In the 2012 election, two other California cities (Richmond and El Monte) proposing soda taxes suffered painful defeats due to an onslaught of industry lobbying. But San Francisco does not shy away from controversy and has a proven track record as national leader on cutting edge social policies such gay marriage.
A progressive, high-profile city, where a victory would inspire others, just may be Big Soda’s worst nightmare. The campaign has begun gathering a strong coalition with endorsements ranging from the Hospital Council of Northern California to the San Francisco PTA.
And polling released last week by the California Endowment looks promising. Two out of three California voters support taxing sugary drinks when the revenues are tied to children’s health programs. (This confirms earlier polling showing that voters are more likely to support soda taxes tied to health services versus a general tax.)
These results rattled the American Beverage Association so much that they put out this ridiculous press release one day prior to the announcement of the poll results, proclaiming that “Public Opinion Remains Opposed To Taxing, Limiting Soft Drinks,” but without any new research. Specifically, the release claimed: “Nearly two-thirds of Americans oppose additional taxes on soft drinks … according to a number of recent independent public polls.”
Really? An astute observer on Twitter named Colin Whooten noticed the related fact-free tweet from @AmeriBev and asked for some backing, tweeting at ABA: “you release a study without citing the source? No bias there I’m sure. How about study details?”
In response, ABA cheerfully replied with three links, including this 2013 Associated Press survey that concludes there is “little support” for soda taxes but no underlying data is offered, along with this poll claiming that 63 percent oppose “sin taxes.” However, the question that poll asked was: “Do you favor or oppose so-called ‘sin taxes’ on sodas and junk food?” It said nothing about dedicating revenue to the social programs most voters favor.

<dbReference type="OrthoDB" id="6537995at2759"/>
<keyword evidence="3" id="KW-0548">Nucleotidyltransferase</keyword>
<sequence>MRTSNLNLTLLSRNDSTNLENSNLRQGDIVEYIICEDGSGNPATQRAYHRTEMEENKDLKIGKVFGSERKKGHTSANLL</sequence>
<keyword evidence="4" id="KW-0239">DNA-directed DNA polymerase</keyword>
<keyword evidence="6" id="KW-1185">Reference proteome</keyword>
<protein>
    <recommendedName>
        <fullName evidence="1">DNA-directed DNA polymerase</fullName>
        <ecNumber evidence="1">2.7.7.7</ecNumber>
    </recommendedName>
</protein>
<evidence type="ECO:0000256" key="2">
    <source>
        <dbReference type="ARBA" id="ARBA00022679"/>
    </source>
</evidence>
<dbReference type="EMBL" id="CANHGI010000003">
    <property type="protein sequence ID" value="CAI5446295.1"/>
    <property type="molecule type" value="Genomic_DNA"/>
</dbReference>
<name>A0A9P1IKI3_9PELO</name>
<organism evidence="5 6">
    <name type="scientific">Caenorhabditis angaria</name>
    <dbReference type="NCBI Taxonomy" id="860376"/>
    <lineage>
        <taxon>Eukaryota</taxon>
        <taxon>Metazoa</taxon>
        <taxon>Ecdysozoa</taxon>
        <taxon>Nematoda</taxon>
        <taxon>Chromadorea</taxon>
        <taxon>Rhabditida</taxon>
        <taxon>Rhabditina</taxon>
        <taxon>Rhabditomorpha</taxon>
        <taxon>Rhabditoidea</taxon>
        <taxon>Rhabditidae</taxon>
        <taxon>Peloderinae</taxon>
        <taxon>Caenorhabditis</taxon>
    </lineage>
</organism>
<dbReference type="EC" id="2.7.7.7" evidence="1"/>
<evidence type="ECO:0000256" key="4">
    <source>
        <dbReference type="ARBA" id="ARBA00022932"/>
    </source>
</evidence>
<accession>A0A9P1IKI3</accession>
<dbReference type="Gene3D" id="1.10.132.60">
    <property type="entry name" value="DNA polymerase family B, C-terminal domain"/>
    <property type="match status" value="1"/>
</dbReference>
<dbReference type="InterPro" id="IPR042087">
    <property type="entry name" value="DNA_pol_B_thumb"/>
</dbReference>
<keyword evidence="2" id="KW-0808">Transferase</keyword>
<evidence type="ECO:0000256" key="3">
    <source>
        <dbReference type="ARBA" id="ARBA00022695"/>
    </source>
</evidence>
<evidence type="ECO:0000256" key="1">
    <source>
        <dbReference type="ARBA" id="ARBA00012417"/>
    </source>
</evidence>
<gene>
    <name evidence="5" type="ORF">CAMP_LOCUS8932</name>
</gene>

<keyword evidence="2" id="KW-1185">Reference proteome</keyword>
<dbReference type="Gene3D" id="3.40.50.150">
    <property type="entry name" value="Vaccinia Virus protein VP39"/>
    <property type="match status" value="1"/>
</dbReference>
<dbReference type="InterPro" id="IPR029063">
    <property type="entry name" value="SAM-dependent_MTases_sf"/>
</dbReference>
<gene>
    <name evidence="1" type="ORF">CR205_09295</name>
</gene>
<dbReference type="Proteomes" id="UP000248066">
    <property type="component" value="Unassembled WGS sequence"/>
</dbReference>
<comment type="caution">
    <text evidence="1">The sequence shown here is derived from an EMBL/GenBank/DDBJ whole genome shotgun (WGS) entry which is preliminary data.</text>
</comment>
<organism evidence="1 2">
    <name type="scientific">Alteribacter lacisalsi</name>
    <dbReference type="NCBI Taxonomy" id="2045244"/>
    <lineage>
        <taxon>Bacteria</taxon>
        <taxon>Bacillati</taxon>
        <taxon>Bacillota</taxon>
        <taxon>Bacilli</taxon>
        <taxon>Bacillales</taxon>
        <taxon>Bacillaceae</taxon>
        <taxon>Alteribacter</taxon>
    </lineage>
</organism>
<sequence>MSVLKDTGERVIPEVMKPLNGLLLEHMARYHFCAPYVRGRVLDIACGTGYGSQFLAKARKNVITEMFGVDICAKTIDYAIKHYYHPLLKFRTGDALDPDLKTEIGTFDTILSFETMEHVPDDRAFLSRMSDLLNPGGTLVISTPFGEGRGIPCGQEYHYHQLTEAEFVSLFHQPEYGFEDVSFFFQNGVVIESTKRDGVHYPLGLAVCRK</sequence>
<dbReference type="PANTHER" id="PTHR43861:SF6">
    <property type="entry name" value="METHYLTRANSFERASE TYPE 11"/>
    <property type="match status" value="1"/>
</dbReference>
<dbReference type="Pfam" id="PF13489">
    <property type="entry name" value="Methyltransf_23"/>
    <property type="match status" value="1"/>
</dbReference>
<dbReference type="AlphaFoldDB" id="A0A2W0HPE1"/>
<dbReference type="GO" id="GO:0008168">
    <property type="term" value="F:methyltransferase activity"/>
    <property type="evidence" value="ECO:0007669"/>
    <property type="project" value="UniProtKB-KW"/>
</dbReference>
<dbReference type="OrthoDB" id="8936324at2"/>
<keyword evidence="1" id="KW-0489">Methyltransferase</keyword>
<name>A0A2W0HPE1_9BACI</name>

We can expect much more of this in the months ahead. But most San Franciscans are unlikely to fall for such B.S. and the city’s electorate is pretty generous when it comes to voting for tax measures to fund important programs. San Francisco residents even passed a measure in 2012 to “repeal the notion of corporate personhood.” You gotta love that.
Harold Goldstein, executive director of the California Center for Public Health Advocacy, thinks San Francisco has a real shot at winning this year. (Goldstein’s group failed to get a soda tax bill through the state legislature last year.) He told me that one important difference is how, in contrast to both Richmond and El Monte in 2012, San Francisco’s measure mandates that 100 percent of the revenues be spent on children’s health and community programs.
He added: “The beverage lobby killed the tax bill in the state legislature. I expect it to be a different story in San Francisco where city leaders are putting together a highly sophisticated campaign to tell the truth about sugary drinks and the beverage industry that markets them. For perhaps the first time in the country there will be a fair fight between soda marketers and a city that cares about its children.”
This post originally appeared on Eat Drink Politics.